A first church of early Christian origin was erected on this site in the 5th century, and destroyed by a fire in 894. The church was rebuilt in Romanesque style in the 11th century, probably by Matilda di Canossa, and became the Cathedral of Mantua. The bell tower belongs to this era.
The current church was rebuilt and enlarged between 1395 and 1401, at the behest of Francesco I Gonzaga. The splendid long lost marble facade of the church, equipped with a porch, rose windows and pinnacles, designed by Jacobello and Pierpaolo dalle Masegne, can be found in a painting by Domenico Morone preserved in the Ducal Palace.
During these years, the Cathedral was flanked by two rows of Gothic chapels, decorated with marble and terracotta spiers and cusps, also designed by Jacobello dalle Masegne, whose wall structure is still visible on the right side of the church.
In 1545, the Cathedral was renovated by Giulio Romano, who left the facade and the perimeter walls intact, but substantially modified the interior. The death of Giulio Romano in 1546 marked a long interruption of the works, which continued under the guidance of Giovanni Battista Bertani, especially in the construction of the presbytery.
On the initiative of the bishop Antonio Guidi di Bagno, the current Baroque facade was built in marble between 1756 and 1761 on a design by Nicolò Baschiera. The work was entrusted to the sculptor Giovanni Angelo Finali.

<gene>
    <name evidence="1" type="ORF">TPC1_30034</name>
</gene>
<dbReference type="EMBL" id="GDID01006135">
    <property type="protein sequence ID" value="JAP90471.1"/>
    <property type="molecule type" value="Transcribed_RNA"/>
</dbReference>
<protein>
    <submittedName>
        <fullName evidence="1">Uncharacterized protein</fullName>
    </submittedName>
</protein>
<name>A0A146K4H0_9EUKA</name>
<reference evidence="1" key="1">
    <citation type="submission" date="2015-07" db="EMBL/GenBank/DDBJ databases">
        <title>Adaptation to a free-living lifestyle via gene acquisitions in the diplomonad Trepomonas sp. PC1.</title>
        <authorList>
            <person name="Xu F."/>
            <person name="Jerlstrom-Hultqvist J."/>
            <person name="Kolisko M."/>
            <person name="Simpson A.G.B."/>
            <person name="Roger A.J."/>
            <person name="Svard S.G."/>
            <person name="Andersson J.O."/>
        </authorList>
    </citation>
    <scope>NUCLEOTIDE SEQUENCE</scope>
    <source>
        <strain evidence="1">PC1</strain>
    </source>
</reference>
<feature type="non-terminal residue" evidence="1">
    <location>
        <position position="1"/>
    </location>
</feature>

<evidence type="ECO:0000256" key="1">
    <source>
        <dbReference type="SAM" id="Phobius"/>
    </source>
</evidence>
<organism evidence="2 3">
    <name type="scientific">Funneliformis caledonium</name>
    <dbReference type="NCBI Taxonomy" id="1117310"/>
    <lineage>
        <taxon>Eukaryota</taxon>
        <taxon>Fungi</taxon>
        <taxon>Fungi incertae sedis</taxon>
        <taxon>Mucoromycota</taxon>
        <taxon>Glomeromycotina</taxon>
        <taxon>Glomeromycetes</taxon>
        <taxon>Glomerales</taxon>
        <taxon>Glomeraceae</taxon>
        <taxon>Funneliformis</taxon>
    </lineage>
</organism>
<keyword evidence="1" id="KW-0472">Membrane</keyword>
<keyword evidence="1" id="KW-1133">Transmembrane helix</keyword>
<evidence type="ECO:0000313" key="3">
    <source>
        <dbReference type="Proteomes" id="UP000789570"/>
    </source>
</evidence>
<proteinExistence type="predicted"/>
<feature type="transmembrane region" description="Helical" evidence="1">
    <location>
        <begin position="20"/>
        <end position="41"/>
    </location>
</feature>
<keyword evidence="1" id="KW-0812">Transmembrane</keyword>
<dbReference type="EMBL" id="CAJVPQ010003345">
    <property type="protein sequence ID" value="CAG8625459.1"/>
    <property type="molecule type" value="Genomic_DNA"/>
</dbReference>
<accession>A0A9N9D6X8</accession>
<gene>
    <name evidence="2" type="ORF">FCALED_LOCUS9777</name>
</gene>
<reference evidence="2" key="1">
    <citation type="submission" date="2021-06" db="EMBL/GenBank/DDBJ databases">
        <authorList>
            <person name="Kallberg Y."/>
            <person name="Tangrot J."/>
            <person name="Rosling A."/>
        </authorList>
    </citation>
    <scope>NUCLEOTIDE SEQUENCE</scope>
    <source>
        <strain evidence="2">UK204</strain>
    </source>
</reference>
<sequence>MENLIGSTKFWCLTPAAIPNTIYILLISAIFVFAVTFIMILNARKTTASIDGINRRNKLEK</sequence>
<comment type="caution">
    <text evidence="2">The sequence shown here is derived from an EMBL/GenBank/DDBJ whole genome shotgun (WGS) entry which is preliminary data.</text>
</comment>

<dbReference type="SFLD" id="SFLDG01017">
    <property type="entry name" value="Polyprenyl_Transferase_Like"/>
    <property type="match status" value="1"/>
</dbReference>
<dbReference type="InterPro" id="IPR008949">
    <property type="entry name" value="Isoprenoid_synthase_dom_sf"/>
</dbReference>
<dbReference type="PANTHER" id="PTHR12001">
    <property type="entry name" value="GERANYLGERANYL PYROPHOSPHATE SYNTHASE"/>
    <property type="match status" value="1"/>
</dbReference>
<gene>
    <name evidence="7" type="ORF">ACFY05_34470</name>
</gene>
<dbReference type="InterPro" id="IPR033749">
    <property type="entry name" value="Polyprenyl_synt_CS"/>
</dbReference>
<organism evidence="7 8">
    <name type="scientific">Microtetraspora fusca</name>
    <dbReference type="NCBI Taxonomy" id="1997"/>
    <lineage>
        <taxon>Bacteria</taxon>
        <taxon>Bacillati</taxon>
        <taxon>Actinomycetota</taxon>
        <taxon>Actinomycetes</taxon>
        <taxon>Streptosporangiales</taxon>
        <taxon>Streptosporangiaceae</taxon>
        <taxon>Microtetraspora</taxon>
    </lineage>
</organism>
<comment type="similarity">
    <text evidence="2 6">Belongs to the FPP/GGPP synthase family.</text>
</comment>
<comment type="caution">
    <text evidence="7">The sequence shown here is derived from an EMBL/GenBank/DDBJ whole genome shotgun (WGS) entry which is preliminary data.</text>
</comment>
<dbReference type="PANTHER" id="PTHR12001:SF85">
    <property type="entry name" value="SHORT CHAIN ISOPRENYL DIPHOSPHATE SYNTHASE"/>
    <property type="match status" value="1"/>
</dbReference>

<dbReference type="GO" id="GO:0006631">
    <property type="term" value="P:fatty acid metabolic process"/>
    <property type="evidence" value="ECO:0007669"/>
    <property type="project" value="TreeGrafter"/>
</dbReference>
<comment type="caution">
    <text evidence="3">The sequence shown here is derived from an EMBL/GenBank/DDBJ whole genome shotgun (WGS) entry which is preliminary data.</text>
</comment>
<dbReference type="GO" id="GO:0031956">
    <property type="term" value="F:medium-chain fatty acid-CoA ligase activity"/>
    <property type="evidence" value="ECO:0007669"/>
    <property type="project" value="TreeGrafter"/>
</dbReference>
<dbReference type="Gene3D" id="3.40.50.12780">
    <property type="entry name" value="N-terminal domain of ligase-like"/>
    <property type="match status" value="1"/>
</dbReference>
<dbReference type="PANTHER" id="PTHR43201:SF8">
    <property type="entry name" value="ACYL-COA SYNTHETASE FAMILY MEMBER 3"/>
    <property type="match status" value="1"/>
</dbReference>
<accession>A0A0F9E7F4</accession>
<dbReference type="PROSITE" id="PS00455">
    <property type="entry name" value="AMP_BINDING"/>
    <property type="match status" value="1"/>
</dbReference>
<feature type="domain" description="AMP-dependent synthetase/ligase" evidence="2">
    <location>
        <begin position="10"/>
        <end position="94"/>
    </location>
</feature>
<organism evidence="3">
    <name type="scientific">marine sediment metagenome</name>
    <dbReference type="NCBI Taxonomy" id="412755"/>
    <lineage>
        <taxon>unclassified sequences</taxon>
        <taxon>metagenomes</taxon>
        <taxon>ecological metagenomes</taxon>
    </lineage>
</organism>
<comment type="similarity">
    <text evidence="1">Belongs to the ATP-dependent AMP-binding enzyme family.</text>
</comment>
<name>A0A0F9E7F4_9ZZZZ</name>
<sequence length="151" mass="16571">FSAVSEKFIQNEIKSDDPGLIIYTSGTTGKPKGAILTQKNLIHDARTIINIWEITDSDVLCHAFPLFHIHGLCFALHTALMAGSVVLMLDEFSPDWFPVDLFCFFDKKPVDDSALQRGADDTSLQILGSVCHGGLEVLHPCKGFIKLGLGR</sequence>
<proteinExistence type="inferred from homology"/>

The facade of the Cathedral has remarkable features, with the central part, in which the three portals open, defined by four Corinthian pilasters, surmounted by a triangular pediment.
On the tympanum are placed four statues depicting San Celestino, San Pietro, San Paolo and Sant’Anselmo, while on the lateral bodies, from left to right, those of Santa Speciosa, San Luigi Gonzaga, San Giovanni Bono and the Beata Osanna Andreasi.
The Cathedral has a Latin cross plan, with a hall divided into five naves by four rows of fluted Corinthian columns. While the two external aisles and the central nave are covered with a flat ceiling, the two internal aisles are covered with a barrel vault.
Along each of the two external side aisles, opens a row of side chapels, whose altars are decorated with altarpieces by the most important artists of Mantuan Mannerism. The main altar is in polychrome marble and is surmounted by a carved wooden crucifix.
HOW TO GET THERE
The Cathedral of San Pietro Apostolo is located about 1.3 kilometers away from the Mantua railway station. The closest bus stop, Duomo, is located near the Cathedral, on the bus Lines 4C, 4S, 4T, 6 and 12.